If you've even been to the Rose Parade in Pasadena, California, chances are you've seen a train float awash with flowers motoring down Colorado Boulevard. That's probably overkill for your neighborhood celebration, but it does give you a place to start. Do a bit of brainstorming, find the type of train that interests you, then start building.
Old-fashioned steam trains make some of the most visually appealing floats. The locomotive with its pistons, water tank, smoke stack and rectangular engineer's station can be made using over-size appliance boxes. If you have a larger budget, go with plywood. Paint the entire engine traditional black or go with a colored version. Paint the wheels and pistons on the sides a contrasting color so they stand out. Stencil an engine number. Add a light above the top of the engine and a steam whistle or bell the engineer can pull while in the parade. Go with the locomotive only or add a vintage-style train car for folks to sit in and wave. Have riders dress in period clothing. This works best as a full-size float built on a flatbed trailer pulled by a pick-up truck.
Sleek, Modern Diesel
If you want your train to have a sleek, modern look, build a diesel-train float. An example is the Talgo design Amtrak uses in the Pacific Northwest. The front looks more like a modern semi-truck with its aerodynamic design and recessed lights. This is an easy build -- basically a rectangle with a sloped front. The key to making this float looking good is the paint job. Amtrak's trains are two toned with a stripe along the side. You might choose a similar design or come up with something original. You'll need a space for the engineer, and if you decide on adding a car, you should have windows for waving passengers. This is another full-size float.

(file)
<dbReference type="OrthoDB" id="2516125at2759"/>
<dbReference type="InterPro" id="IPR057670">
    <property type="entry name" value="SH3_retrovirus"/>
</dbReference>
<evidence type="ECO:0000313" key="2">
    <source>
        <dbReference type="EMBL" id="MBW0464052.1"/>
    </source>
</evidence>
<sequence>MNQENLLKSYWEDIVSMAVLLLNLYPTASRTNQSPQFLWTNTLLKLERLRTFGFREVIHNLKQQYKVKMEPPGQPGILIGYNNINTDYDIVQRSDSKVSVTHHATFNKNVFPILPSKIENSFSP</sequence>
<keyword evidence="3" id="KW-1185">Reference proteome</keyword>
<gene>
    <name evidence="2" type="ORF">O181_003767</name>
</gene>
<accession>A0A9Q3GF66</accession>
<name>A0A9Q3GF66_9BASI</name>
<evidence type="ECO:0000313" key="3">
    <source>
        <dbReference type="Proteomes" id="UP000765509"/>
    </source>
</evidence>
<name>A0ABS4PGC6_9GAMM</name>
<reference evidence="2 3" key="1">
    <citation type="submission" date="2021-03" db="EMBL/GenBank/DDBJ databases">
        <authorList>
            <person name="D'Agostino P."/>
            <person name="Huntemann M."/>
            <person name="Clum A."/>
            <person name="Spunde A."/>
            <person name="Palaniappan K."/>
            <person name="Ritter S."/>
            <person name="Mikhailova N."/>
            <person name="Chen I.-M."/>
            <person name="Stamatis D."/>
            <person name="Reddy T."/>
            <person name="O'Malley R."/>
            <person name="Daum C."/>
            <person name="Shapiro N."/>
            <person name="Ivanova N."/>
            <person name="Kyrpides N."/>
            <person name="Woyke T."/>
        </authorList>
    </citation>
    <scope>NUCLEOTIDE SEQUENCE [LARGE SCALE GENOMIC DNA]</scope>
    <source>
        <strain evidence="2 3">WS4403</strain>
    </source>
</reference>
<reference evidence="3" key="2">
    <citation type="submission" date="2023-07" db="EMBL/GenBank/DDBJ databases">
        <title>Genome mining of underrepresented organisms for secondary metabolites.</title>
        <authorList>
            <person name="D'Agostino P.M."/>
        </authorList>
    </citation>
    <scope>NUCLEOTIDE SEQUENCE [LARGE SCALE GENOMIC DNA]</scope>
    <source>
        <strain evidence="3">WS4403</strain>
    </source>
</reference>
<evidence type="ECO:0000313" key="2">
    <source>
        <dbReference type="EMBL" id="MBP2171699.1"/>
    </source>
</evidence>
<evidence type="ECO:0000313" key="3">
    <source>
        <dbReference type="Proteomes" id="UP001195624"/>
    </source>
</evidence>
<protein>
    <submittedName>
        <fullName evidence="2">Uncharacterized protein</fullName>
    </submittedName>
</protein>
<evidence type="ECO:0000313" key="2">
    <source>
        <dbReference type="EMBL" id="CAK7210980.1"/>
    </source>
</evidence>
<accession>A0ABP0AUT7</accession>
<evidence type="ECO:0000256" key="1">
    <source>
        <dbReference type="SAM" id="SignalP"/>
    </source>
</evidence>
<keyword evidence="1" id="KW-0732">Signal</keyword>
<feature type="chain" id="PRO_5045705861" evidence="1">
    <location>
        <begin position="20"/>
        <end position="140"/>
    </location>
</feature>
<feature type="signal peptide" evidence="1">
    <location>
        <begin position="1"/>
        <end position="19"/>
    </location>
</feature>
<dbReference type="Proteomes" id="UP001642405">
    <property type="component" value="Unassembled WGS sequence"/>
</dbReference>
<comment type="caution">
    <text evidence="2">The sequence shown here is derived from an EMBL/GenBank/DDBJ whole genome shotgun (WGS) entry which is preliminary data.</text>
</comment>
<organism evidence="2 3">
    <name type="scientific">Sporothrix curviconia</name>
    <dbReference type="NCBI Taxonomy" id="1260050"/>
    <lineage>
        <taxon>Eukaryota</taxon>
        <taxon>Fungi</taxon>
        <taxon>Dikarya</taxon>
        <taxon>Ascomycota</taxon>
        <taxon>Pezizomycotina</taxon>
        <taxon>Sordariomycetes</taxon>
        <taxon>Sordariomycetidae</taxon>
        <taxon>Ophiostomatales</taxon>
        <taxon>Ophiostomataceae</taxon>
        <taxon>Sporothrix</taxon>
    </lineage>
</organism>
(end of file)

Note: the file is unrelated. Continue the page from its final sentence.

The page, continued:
Most people are familiar with the Thomas train franchise. This little blue engine is a reminder your train float doesn't have to look realistic. Take a basic train design and exaggerate it, perhaps by adding oversize wheels or an extra-large smoke stack. Add a face with a big smile on the front of the engine. For the cars, soften the edges so they look more like Cinderella-style carriages. A cartoon-like train is suitable for full-size or mini floats.
The Ringling Bros. and Barnum & Bailey Circus still uses trains to move their animals, people and equipment from town to town. They stop at the closest train station to the performance venue, and people and animals form a parade through town. Using this idea, create your own circus-train float. This is one train project in which the little ones can get involved. Build the locomotive and the train cars on individual wagons -- the kind with which kids play. The locomotive may be any design you want, but the cars should be individual cages to hold stuffed animals as the kids pull them along the parade route. Paint the entire train in bold colors and add balloons and streamers. Find some clowns to escort the train and toss candy and wave to everyone. As far as that engineer, a nice stuffed teddy bear in the locomotive's cab would do nicely.
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